I hope the present is to their taste, and I would love to know what you think of this project- do you think the boots are suitable for both girls and boys?

Image

Crocheted Flower and Neon Pompom Garland

crochet flower and pompom garland

This garland hangs above a print tray in my studio that contains a rainbow of vintage wooden cotton reels. I enjoy crocheting, and had wanted to make a crocheted flower garland for ages, but I struggled to find the time in between other projects. However, with the help of a 50p crocheted mat from a charity shop (see picture below), and some pompoms left over form another project, I managed to make a quick and easy version, that is still handmade.

The garland is a great project for using bits and pieces of vintage haberdashery, or odds and ends from your craft/sewing stash! This is how you can make your own:

crocheted flowers

  1. Wash and iron your mat (handmade mats/doilies like this can be found in charity shops and at car boot sales with relative ease. The great thing about this project is that if part of the mat is torn or stained, then you can discard that section and still use the rest!).
  2. CAREFULLY unpick the stitching that holds the individual flowers together.
  3. Select- or make- your pompoms.
  4. Attach a pompom to the bottom of each flower. I sewed mine on, but this was time consuming and fiddly. With the benefit of hindsight, next time I will glue the pompoms to the flowers, taking care that none of the glue is  visible on the final piece.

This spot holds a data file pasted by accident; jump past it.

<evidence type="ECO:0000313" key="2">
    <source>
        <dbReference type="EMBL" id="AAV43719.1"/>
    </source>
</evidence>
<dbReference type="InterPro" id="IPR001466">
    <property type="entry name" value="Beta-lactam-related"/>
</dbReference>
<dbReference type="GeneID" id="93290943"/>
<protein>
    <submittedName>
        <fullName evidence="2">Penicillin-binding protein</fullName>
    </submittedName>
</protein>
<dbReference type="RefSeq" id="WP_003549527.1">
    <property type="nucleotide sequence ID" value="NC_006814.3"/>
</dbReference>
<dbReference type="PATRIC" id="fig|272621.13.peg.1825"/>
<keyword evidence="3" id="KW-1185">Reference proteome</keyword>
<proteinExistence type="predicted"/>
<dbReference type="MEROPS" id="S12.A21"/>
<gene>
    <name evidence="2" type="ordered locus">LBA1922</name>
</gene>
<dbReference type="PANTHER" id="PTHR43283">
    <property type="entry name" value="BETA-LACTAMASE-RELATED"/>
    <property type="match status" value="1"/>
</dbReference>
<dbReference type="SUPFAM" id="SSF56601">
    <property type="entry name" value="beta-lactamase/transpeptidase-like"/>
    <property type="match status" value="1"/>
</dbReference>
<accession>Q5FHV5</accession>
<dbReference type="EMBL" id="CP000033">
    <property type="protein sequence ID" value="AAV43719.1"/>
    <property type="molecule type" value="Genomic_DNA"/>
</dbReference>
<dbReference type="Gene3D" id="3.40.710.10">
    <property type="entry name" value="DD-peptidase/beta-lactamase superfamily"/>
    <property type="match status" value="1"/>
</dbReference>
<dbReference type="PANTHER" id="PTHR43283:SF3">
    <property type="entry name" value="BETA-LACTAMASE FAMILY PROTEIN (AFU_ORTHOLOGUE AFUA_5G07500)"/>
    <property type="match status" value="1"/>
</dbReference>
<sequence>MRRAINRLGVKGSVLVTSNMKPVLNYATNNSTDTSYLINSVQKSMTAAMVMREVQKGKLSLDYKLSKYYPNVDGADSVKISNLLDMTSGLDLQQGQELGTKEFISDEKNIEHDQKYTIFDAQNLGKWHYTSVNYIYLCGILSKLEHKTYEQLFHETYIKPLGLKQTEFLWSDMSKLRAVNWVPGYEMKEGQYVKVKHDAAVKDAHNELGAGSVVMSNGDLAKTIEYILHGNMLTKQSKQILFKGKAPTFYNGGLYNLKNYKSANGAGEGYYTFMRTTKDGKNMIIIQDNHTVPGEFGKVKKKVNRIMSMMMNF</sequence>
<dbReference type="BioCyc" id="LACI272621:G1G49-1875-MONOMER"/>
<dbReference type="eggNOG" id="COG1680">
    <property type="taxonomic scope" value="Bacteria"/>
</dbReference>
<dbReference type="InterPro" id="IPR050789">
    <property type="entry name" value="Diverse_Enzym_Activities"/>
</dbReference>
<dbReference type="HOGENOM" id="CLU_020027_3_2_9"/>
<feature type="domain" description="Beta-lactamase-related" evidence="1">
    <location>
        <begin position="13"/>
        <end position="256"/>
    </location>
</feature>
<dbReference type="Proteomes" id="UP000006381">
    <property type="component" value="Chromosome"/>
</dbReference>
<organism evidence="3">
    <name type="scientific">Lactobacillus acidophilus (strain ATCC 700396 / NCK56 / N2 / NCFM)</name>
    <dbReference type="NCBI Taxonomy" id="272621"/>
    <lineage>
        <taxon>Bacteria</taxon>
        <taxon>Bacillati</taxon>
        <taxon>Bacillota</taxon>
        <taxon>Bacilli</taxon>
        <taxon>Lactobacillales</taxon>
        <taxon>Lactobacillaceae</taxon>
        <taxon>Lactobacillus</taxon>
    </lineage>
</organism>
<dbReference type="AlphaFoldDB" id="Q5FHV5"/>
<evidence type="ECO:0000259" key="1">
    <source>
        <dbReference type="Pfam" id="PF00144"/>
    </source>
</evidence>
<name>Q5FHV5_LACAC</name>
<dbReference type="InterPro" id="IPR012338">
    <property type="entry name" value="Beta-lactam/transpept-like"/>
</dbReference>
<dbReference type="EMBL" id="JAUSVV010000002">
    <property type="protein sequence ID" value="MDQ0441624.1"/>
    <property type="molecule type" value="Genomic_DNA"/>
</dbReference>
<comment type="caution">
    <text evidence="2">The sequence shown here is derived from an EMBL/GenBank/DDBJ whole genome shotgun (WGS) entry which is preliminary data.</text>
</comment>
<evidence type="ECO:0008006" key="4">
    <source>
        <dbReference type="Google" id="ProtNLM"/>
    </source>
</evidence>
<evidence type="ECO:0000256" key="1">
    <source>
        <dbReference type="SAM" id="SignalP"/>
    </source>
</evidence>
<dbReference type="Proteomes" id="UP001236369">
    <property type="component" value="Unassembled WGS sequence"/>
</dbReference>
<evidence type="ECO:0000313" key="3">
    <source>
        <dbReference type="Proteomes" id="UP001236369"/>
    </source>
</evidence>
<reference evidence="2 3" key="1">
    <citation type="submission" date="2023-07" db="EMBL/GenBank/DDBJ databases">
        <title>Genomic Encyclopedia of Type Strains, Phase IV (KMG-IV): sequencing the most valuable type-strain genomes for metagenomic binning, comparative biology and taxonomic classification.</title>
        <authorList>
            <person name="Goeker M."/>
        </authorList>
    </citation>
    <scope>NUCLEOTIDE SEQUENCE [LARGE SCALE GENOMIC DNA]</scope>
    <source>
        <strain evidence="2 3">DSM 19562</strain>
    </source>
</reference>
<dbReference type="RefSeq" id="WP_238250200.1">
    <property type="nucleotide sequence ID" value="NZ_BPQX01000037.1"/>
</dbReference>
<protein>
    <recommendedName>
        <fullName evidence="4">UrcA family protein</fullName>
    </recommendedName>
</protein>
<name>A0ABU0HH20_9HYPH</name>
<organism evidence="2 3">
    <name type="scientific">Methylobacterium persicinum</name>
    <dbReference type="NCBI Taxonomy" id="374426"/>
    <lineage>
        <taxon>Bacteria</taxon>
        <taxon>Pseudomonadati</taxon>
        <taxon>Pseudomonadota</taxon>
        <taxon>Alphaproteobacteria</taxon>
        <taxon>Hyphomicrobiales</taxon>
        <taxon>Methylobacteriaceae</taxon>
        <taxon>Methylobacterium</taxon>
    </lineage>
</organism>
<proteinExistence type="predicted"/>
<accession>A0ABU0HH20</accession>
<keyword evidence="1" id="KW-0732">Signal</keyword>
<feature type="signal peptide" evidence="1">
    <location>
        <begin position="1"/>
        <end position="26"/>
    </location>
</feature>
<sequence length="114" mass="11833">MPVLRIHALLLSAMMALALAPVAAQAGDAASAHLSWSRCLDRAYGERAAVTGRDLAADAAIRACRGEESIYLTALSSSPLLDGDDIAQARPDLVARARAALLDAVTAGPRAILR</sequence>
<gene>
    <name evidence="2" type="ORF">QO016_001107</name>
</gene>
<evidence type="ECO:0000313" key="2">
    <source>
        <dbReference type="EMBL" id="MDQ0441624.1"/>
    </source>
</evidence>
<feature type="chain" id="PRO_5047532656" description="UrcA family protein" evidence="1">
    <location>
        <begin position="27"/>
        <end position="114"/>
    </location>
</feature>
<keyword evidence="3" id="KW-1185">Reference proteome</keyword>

5. Select, or make, the string that the flowers will be suspended from. I crocheted a base chain to the desired length, as I felt that it was in keeping with the flowers.
  6. Sew the flowers to the string. I don’t think that glue could be used for this stage, as it would be visible on the finished garland.
  7. Hang up your garland and enjoy!

crochet flower and pompom garland close-up

  There are many variations that can be applied to this project: try dyeing the crocheted flowers; use a brightly coloured ribbon or piece of ricrac for the string; use feathers, buttons or beads instead of pompoms; try crocheted flowers of different sizes on the same garland; use pompoms all in one colour for an understated look, and/or match the colour of the pompoms to the string or flowers; make a large pompom from yarn, and attach a smaller crocheted flower beneath instead of on top…etc…..